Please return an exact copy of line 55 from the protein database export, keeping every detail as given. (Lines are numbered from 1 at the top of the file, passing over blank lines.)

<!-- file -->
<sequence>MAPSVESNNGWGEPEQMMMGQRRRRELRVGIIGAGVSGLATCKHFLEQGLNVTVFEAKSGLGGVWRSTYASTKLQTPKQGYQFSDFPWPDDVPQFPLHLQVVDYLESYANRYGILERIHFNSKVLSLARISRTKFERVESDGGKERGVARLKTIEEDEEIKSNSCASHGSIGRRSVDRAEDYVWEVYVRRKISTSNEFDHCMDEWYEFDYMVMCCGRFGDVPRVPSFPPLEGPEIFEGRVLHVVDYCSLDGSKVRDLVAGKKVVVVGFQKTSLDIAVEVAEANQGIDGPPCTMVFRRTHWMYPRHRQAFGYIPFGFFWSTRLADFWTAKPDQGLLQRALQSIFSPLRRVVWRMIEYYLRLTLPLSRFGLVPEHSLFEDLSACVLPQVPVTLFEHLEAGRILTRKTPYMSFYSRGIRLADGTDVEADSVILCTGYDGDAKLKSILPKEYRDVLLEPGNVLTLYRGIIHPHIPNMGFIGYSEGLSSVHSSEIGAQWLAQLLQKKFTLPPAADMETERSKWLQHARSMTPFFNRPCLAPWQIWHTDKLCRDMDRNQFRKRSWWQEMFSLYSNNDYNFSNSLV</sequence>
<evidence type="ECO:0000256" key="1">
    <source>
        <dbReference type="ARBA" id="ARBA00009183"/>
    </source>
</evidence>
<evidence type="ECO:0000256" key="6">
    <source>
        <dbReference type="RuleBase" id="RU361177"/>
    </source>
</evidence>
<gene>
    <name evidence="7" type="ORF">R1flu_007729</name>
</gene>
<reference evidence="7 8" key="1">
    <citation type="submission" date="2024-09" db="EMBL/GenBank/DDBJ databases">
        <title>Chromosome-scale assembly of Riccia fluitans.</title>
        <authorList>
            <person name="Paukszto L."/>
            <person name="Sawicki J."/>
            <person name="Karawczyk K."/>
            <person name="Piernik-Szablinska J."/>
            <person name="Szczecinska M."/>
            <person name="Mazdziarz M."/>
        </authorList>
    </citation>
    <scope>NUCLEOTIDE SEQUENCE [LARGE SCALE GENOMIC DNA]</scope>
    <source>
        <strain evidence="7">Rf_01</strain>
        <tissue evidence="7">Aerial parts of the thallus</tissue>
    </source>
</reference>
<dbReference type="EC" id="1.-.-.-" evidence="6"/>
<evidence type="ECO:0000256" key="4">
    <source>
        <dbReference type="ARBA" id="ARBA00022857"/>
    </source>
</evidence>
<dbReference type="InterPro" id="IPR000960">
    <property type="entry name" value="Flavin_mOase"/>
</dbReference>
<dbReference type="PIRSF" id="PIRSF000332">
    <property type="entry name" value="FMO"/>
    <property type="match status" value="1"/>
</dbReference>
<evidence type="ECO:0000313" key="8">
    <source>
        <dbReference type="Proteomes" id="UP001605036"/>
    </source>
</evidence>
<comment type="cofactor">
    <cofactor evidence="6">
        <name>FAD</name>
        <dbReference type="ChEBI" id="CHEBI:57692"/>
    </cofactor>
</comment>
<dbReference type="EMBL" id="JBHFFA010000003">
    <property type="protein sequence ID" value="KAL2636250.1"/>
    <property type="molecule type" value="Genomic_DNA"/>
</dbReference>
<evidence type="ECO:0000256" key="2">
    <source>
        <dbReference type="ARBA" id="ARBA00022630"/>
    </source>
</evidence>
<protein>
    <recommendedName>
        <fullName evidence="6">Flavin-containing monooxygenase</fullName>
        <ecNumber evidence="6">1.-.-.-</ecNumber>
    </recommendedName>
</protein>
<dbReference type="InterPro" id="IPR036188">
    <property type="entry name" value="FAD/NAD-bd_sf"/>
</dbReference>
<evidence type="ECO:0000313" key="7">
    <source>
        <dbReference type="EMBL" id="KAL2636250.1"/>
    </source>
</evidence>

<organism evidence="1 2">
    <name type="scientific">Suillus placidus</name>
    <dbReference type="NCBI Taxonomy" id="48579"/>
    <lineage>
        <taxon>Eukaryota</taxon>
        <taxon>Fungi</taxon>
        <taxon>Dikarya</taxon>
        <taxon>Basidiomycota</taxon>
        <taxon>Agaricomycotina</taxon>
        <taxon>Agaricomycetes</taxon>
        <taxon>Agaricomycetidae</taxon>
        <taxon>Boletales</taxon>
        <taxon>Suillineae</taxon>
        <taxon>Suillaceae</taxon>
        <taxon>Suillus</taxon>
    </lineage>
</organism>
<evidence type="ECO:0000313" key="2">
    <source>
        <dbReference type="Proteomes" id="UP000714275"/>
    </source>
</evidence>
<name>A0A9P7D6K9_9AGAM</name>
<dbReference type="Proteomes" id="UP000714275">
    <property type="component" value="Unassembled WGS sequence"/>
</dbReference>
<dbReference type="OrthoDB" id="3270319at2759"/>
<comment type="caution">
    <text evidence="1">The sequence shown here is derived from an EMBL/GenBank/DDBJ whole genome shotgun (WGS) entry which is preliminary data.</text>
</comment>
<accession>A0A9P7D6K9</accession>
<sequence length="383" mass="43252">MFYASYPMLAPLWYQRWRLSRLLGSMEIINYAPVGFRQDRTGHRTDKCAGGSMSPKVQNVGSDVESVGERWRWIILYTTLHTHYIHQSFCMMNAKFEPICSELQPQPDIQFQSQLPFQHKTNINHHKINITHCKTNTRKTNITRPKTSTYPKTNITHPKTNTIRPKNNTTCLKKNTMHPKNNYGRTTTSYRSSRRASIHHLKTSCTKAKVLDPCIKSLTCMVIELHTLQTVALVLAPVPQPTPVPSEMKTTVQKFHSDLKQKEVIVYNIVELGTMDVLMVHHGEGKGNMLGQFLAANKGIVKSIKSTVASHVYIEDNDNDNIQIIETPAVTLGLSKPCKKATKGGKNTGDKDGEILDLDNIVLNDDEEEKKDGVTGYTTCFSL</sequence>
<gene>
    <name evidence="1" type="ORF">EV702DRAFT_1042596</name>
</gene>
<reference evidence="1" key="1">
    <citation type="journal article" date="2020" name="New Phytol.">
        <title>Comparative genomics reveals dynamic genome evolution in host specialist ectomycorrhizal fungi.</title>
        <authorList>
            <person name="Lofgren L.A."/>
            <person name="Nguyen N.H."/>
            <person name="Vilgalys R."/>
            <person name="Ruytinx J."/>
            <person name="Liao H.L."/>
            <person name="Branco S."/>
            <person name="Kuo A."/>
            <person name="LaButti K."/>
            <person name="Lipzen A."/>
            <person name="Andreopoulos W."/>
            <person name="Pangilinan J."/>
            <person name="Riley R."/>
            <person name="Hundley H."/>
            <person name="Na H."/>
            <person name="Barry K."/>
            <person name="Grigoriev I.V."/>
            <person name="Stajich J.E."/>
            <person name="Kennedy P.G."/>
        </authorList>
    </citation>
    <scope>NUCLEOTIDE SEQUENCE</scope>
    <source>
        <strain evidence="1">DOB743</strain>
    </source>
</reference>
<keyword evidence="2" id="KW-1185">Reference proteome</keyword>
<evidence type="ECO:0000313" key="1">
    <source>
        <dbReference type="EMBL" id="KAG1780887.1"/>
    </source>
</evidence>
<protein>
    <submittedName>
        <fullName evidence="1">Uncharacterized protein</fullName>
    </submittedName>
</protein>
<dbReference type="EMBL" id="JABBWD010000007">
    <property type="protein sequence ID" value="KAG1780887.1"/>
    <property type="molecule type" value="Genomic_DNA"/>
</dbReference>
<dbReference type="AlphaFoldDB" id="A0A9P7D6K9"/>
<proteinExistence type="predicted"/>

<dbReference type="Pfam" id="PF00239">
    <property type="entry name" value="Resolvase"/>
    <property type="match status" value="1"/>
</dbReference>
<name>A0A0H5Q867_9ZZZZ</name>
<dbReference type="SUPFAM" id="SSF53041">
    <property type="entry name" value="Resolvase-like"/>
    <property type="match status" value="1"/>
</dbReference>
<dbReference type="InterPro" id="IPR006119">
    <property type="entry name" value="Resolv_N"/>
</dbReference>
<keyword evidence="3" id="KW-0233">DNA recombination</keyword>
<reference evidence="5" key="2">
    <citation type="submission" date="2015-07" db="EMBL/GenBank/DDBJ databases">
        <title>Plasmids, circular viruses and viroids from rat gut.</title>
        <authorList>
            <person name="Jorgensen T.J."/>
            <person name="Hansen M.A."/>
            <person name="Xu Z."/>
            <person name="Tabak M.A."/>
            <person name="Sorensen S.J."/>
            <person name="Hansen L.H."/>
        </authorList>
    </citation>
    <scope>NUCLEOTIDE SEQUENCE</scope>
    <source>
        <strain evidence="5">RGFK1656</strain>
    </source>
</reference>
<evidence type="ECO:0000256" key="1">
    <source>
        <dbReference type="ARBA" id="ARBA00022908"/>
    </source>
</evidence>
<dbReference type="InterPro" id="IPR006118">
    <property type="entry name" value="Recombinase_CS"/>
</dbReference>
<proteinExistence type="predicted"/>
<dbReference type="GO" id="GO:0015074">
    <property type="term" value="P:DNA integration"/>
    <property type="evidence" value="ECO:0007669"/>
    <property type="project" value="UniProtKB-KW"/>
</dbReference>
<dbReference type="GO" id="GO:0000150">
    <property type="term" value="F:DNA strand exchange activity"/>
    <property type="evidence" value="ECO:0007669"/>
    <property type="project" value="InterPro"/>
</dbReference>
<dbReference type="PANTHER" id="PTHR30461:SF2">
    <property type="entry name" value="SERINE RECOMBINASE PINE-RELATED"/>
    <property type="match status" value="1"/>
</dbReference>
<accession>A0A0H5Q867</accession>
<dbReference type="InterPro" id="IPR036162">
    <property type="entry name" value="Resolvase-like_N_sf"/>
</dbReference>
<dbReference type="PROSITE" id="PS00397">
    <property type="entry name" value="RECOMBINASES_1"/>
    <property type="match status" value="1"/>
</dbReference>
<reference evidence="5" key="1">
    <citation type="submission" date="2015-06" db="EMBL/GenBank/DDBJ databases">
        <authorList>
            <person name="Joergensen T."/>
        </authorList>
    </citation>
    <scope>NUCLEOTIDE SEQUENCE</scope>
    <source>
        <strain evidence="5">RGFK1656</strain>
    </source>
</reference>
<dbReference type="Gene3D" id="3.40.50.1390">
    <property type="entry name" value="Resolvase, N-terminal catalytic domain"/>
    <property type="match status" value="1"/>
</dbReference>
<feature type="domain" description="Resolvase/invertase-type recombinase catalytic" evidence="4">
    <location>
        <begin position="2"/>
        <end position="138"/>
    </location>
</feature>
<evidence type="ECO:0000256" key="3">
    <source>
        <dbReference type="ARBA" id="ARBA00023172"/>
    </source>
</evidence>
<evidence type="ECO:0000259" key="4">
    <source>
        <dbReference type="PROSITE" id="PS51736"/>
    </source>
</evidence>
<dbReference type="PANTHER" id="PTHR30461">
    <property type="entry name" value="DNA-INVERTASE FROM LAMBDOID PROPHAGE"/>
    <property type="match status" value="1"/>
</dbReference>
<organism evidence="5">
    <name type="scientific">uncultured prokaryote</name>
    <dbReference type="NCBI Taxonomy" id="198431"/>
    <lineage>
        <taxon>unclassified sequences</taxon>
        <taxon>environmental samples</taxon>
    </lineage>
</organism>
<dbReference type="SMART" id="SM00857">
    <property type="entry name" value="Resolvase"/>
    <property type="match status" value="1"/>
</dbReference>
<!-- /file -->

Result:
    </cofactor>